Cerastis gloriosa Crabo & Lafontaine, 1997
WA : Grays Harbor Co.
North Bay bog; Grays Harbor, 19 ft
March 30, 1991, L. G. Crabo.
Specimen courtesy of LGCC
Photograph copyright: Merrill A. Peterson
Cerastis gloriosa is a medium sized (FW length 16–17 mm), rarely collected, early spring-flying moth with prominent, white, fused orbicular and reniform spots set against a rich brown ground color with a slight pink cast. The basal, antemedial, and postmedial lines are black, filled with slightly lighter brown than the ground color. The former two lines are irregular in shape and the postmedial line is scalloped. The postmedial line is preceded by a series of black wedges anterior to the mid wing. The terminal area is slightly lighter than the ground color. The orbicular spot is oblong and fused to the reniform spot that is drawn toward it. Both spots are nearly white and usually filled with pale gray to light brown, appearing mostly white. The hindwing is pinkish gray with a lighter pink fringe. The head and collar are lighter brown than the rest of the thorax which matches the forewing color. The abdomen is gray, lighter pink tinged posteriorly. The male antenna is narrowly bipectinate, approximately 2x as wide as the central shaft.
This species can be identified by its white fused forewing spots set against a dark pink-brown ground color. Cerastis enigmatica is most similar and overlaps its entire range. The forewing spots of this species are more yellow-brown, even when filled with lighter scales, and its ground color is less pink-tinted. The male antenna of C. gloriosa is narrower than that of C. enigmatica (approximately 3X the width of the shaft in the latter species). Cerastis enigmatica tends to be slightly smaller than C. gloriosa. The size difference is most apparent when the moths are seen side-by-side.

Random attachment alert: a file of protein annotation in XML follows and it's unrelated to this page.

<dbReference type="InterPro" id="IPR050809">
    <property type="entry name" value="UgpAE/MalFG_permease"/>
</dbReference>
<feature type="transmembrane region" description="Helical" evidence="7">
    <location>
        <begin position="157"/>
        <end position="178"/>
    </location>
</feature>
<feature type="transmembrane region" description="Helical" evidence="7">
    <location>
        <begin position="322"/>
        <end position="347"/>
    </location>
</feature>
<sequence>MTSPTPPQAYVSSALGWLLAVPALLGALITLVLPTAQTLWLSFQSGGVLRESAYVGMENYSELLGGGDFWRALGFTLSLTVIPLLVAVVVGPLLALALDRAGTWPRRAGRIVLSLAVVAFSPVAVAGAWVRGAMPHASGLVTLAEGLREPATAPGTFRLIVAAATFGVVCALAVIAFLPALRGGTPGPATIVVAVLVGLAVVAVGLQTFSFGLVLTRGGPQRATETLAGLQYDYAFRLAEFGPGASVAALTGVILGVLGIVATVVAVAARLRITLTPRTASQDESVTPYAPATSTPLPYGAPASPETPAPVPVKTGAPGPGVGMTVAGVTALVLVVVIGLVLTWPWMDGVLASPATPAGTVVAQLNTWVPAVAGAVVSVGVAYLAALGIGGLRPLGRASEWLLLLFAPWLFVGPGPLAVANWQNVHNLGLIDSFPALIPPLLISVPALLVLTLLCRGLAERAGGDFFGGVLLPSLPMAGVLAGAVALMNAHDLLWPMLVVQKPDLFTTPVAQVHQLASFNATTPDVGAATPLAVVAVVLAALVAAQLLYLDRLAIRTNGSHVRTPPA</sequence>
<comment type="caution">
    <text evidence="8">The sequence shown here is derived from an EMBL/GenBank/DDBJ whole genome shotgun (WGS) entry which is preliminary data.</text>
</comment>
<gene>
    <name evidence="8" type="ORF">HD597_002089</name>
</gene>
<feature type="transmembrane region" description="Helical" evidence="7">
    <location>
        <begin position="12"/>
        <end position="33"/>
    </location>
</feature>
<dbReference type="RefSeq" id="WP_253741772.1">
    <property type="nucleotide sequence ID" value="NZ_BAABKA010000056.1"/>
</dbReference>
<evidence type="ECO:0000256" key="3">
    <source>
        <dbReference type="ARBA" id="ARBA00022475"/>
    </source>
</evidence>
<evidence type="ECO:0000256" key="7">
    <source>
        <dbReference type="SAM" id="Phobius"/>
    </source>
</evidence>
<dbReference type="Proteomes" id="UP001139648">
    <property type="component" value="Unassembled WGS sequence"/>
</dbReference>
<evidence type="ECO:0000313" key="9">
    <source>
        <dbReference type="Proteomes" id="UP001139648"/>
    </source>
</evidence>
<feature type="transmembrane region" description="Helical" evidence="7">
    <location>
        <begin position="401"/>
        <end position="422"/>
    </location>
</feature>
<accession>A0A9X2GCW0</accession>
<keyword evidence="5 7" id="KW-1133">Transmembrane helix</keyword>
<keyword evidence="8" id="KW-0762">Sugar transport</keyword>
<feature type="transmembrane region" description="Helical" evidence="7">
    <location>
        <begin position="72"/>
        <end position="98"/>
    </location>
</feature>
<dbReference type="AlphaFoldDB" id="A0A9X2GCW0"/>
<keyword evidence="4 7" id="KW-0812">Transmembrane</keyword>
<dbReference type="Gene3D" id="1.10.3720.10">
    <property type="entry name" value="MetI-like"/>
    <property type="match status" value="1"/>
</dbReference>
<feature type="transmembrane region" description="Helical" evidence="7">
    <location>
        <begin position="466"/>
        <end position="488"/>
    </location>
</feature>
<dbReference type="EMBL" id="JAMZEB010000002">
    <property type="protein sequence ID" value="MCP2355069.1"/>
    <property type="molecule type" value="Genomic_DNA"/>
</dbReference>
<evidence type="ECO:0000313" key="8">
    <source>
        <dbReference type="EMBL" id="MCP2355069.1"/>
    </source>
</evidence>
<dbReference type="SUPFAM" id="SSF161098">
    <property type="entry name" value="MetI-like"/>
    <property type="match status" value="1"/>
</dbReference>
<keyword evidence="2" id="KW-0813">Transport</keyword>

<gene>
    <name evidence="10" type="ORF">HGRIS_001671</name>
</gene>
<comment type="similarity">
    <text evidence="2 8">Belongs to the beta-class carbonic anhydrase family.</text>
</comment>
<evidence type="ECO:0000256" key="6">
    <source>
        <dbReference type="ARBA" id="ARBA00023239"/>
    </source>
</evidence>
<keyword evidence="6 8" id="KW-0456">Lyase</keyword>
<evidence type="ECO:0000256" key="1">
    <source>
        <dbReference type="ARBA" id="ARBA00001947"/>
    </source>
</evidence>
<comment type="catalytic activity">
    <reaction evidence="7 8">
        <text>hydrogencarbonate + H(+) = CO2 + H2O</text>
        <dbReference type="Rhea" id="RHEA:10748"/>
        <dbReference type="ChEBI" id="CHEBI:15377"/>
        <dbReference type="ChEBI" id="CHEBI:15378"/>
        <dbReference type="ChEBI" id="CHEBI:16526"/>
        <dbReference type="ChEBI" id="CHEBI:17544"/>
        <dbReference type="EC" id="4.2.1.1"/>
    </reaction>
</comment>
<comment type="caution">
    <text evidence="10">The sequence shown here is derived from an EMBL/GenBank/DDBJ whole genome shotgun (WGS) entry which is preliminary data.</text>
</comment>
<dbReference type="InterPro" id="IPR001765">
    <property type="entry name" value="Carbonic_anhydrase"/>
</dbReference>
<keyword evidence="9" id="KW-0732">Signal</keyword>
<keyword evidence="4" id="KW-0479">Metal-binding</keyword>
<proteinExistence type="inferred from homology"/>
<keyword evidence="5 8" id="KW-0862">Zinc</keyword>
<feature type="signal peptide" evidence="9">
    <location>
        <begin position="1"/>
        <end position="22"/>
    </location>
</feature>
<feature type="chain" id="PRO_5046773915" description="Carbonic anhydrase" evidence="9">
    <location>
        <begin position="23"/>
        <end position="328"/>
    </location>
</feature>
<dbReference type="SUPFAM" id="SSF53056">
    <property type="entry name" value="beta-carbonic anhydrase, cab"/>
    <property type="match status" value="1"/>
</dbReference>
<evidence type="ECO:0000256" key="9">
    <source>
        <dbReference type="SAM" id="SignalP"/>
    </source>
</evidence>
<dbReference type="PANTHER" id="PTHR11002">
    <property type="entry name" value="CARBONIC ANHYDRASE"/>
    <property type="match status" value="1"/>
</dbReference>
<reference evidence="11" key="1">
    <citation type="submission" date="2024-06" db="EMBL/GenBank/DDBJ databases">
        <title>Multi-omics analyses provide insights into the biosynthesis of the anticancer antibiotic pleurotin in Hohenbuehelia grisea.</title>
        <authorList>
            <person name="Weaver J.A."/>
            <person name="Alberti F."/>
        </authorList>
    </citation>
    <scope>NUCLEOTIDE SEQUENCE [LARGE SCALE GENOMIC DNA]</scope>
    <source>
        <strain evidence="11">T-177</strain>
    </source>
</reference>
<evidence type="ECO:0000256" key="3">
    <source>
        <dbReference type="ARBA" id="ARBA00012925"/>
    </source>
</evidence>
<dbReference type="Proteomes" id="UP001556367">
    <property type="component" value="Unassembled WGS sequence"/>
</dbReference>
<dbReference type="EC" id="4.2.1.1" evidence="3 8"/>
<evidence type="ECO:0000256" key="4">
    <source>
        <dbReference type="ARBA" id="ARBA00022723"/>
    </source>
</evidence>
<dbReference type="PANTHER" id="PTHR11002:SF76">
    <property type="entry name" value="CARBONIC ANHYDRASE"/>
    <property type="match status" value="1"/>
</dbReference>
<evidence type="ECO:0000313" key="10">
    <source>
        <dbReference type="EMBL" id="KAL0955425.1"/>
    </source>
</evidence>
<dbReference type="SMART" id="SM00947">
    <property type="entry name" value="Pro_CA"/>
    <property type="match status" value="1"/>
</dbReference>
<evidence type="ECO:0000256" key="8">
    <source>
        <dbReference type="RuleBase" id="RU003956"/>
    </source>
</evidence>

The type locality of Cerastis gloriosa Crabo and Lafontaine is Grays Harbor County, North Bay Bog, 0.6 mi N of the North Bay of Grays Harbor, 47.05 N 124.09 W, Washington, USA.
This species is narrowly endemic to moist forest habitats along the West Coast. In the Pacific Northwest, it is usually rare and sporadic. It may be most common in coastal sphagnum bogs, but also occurs in coastal rainforests, oak woodlands, mixed hardwood forests, and mixed hardwood-conifer forests in the Coast Range and along the west slope of the Cascades at low to middle elevations.
This rarely collected species is found near the Pacific Coast from the vicinity of Grays Harbor, Washington to southern Oregon. It also occurs rarely in forest in the Cascade Range as far north as Skamania County, Washington.
The range of this species includes coastal California as far south as Monterey County.
No information is presently available regarding larval foodplants of this species, but it probably feeds on hardwood shrubs based on related species.
Adults are single brooded and fly in early spring. Pacific Northwest records are from late March through April. It is nocturnal and males come readily to lights. Females are rarely collected.